Heart disease is the leading cause of death for adults in the United States. Now the good news: It’s largely preventable. Lifestyle changes can drastically reduce your risk of heart disease. Learn the risk factors and join our “Healthy Living Revolution Community“ so you can take to live healthier and longer.
Heart disease risk factors
According to a 2015 Annuls of Internal Medicine study, about half the deaths from heart and vascular disease in the U.S. could be prevented. Reducing your risks for heart disease is the first step. These heart disease factors include:
Obesity: A body mass index (BMI) above 30 puts you at risk for developing heart disease. Body fat distribution matters, too. That central adiposity, also known as a spare tire, increases your risk. Those fat cells may lead to future cardiovascular disease and problems such as high blood pressure and blood sugar.
High cholesterol and high blood pressure: Too much LDL (low-density lipoprotein) cholesterol can cause plaque to build up in your arteries, pinching off the flow of blood to your heart or brain. Hypertension (high blood pressure) also increases risk for heart disease. It’s called ‘the silent killer’ because many people don’t know they have it.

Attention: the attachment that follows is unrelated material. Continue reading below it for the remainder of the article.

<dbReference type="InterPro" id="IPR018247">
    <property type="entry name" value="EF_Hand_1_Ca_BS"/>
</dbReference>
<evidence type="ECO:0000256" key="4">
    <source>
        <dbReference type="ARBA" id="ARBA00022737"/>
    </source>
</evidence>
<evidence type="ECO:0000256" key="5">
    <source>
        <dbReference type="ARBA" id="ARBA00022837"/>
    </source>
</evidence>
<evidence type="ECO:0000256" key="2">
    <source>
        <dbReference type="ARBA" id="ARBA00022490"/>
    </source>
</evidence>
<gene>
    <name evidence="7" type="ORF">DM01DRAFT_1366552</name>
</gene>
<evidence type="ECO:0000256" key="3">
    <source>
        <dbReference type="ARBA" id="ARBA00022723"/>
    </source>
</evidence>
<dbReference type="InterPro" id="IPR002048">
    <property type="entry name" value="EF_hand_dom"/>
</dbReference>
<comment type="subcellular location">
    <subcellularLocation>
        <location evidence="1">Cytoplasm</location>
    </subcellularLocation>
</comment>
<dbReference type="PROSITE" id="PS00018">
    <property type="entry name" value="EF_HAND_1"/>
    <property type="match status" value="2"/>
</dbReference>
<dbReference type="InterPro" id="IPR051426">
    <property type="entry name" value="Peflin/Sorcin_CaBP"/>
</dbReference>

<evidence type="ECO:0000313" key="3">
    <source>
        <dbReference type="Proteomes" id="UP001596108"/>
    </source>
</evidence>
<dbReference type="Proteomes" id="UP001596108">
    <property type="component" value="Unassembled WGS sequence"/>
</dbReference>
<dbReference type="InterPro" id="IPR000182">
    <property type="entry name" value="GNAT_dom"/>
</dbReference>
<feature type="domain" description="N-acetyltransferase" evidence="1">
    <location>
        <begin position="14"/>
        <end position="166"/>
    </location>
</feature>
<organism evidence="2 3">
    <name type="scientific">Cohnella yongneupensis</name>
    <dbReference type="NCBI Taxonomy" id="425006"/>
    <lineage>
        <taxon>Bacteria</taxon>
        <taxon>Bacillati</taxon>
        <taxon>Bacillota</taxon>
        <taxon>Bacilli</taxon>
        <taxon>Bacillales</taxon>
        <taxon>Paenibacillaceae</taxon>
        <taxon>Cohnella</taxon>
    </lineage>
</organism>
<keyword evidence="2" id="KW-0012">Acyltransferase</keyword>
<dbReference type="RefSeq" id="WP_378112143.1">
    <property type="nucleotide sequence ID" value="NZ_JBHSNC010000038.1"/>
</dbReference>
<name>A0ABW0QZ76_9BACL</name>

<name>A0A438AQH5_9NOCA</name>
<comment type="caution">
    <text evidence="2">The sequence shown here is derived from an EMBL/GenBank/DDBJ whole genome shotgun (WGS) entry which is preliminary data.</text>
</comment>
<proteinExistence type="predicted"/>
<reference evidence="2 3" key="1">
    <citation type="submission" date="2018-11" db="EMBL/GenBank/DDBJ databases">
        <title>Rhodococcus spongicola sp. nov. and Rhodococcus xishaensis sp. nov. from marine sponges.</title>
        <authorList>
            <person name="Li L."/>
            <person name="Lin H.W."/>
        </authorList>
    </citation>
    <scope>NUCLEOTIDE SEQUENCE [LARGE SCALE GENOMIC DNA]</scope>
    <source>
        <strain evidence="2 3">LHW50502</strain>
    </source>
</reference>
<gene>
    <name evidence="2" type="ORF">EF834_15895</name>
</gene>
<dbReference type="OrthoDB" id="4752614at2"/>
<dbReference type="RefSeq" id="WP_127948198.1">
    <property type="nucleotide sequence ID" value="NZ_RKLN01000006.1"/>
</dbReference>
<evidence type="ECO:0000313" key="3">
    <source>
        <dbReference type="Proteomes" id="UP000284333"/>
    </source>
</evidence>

Diabetes: Making sure that diabetes is well controlled helps prevent plaque buildup and atherosclerosis (when plaque clogs your arteries). Plaque buildup restricts blood flow to your heart and other organs, which can lead to heart attack or stroke.
Alcohol consumption: Drinking too much alcohol increases the risk for heart disease. If you have three or more drinks in one session, your blood pressure will be higher the following day. So, it’s best for women to drink no more than one drink a day and men to stick to no more than two.